Returning to San Diego in 2005, Cartier found new connections, including a professional mystic and sword-swallowing artist, trapeze artists, fire dancers and, thanks to a grant from the Synergy Art Foundation, just enough funding to carve out a semi-permanent home at the Center for Amusing Arts.
The group is working to become a registered nonprofit organization, but, for now, most of the performance budget comes directly from the pockets of the performers themselves, which begs the question: Why would any of them, especially Cartier, who also works as a registered nurse, continue to be so devoted to this team.
“It's something different that I'm committed to because”-the Doctor pauses for breath, a rare occurrence-“well, it seems I get bored easy. And I like to see individuals develop their comedic talent, in whatever form that is.... I think San Diego's looking for something a little different, and I think we can do it, provided we have a little musical accompaniment.”
Finding accompaniment doesn't seem to be a problem. For Technomania, the music makes the show-whether performed by the Carnival Barkers (the circus' original band), the Baloney Ponies (the group that scored the night's hit with a lively ode to the greatness of juice) or a more acrobatic-musical blend: the stilt-walker's number in which performers crawl through his stilts to a tune about having an entire circus “in his pants!” or Dr. Techno's show-off moment, playing electric guitar atop the rolla-bolla-essentially a wooden plank balanced on top of a ball.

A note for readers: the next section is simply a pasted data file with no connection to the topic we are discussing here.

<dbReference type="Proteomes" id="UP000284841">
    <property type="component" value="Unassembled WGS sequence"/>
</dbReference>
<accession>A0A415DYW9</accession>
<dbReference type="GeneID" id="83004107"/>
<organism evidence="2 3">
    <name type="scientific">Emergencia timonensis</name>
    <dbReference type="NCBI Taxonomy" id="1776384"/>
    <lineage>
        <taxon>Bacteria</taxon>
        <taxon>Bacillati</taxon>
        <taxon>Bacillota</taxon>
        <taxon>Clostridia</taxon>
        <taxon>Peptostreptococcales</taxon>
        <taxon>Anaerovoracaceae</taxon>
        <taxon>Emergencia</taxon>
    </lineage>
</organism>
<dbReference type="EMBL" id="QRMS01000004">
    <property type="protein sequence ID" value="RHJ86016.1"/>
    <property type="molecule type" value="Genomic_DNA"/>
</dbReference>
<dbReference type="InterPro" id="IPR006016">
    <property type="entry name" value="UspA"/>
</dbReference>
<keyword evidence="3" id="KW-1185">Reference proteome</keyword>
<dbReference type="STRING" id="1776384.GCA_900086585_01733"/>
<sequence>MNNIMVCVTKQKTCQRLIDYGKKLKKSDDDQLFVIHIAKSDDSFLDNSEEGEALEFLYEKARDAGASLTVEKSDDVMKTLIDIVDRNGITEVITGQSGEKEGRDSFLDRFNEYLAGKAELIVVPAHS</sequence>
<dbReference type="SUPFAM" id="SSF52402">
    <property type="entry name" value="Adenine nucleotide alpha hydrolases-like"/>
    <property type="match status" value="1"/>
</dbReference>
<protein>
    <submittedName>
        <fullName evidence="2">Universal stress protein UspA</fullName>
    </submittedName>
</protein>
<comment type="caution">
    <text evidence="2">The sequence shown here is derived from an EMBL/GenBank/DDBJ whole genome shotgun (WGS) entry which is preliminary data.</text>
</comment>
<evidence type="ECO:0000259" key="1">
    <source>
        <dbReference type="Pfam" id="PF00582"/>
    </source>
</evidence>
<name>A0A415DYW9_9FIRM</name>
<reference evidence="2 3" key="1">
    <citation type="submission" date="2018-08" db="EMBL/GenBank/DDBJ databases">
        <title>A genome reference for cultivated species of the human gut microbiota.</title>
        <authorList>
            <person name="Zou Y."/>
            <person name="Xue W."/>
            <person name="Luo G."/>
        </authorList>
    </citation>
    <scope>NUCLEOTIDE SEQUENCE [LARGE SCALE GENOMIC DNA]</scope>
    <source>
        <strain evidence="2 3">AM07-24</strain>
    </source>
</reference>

Audience participation plays an integral role in the circus as well. In addition to clapping and yelling with wild abandon, crowd members-for instance, this reporter's extremely shy guest at the January show-should be ready to be dragged onstage by Peter the Clown to aid in a ridiculous routine at a moment's notice. Said guest reported having a blast.
What else should potential circus-goers know about attending this or any Technomania performance?
“It's a wide-open, anything-goes format, and we bring some [performers] along because we can see their extreme potential. Things aren't exactly Hollywood-polished, but we have some true gems; we have some true circus talent,” says Cartier, before switching to a more devilish tone.
“If you have any preconceptions about what a circus is, you may not want to come.”
Oh, and bring a jacket.
The February show will be “totally different from shows in the past,” including “more edgy acts, videos of poor taste, adult-type innuendos” and a puppet that will insult members of the audience “in a comedic way,” Cartier says. He notes that his parents, who normally have perfect attendance at his San Diego shows (Dad takes tickets, Mom sells popcorn) will most likely pass on this one. But don't worry, says Dr. Techno, the circus will be returning to its regularly scheduled light-hearted shows in April.
Technomania “Circus of the Insane” begins at 8 p.m. Saturday, Feb. 18, at the Center for Amusing Arts, 2438 Commercial St. in Logan Heights. Tickets are $15. Call 619-231-1950 or visit technomaniacircus.com.